Archie introduces me. ‘Ed’s an editor.’

‘Good name then,’ says one of them. They all laugh in a low rumble.

‘Copy-editor,’ I say, to fill the silence. ‘It’s – a bit different.’

No one says anything to that. No one says anything much at all. The only social activity appears to be drinking. Everyone has an identical glass of iced golden liquid in front of them. In the middle of the table are two bottles of Scotch and a decanter of soda water, which seems quite moderate until I realise that every time one of the whisky bottles is emptied a waiter suddenly appears, unprompted, and replaces it with a full one.

I sip at my drink, trying to look interested in the scant conversation.

‘Don’t you like Scotch, Ed?’ Archie asks. ‘I can sort you something else out if you’d like.’

I make a plan to sit this out until midnight, and to foreshadow my exit by looking progressively bored, thus indicating the dullness of Archie’s parties. Because this is quite dull, whatever kind of edgy lives these guys might lead, or pretend to lead. I no longer care about Archie, I’d just quite like to be back on the sofa with Andrea and that bottle of wine she opened when I left.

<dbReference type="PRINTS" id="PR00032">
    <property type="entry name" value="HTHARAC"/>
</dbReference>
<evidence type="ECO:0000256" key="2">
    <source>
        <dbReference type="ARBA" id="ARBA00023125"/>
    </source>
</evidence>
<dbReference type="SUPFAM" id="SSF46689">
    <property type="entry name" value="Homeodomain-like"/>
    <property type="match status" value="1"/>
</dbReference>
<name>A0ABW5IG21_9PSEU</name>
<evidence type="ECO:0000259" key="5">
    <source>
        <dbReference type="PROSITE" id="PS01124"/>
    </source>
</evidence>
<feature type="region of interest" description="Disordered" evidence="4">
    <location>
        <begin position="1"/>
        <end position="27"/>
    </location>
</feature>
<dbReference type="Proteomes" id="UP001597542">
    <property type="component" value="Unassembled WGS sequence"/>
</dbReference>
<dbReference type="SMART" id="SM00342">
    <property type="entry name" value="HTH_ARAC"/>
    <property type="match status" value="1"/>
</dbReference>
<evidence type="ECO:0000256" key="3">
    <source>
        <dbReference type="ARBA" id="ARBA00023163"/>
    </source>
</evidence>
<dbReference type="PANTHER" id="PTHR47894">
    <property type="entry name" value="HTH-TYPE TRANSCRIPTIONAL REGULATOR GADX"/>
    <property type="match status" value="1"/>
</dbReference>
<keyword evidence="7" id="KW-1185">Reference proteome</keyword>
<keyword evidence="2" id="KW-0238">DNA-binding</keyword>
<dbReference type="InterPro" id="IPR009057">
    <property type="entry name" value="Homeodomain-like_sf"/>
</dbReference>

Archie reaches into his pocket and brings out a huge bag of coke.

‘Aha,’ says the man opposite me, whom I later note is called Stan. ‘The goods.’

I look at Archie, who gives no indication of worry that I’ve heard this.

Right, I think. I’m going to get names, registration numbers, boat numbers the lot, and then I’m going to shop you all before I’m in bed. Even if I do like a bit of coke myself every now and then.

‘Got yourself a largish personal supply there, eh Archie?’ I’m being goaded by the Scotch.

‘This cool with you, Ed?’ asks Archie, and he seems serious for a moment. I cannot tell if he’s asking if I’m cool with the drug-taking or that they’re a gang of drug dealers. It hasn’t yet registered that I might be in any personal danger.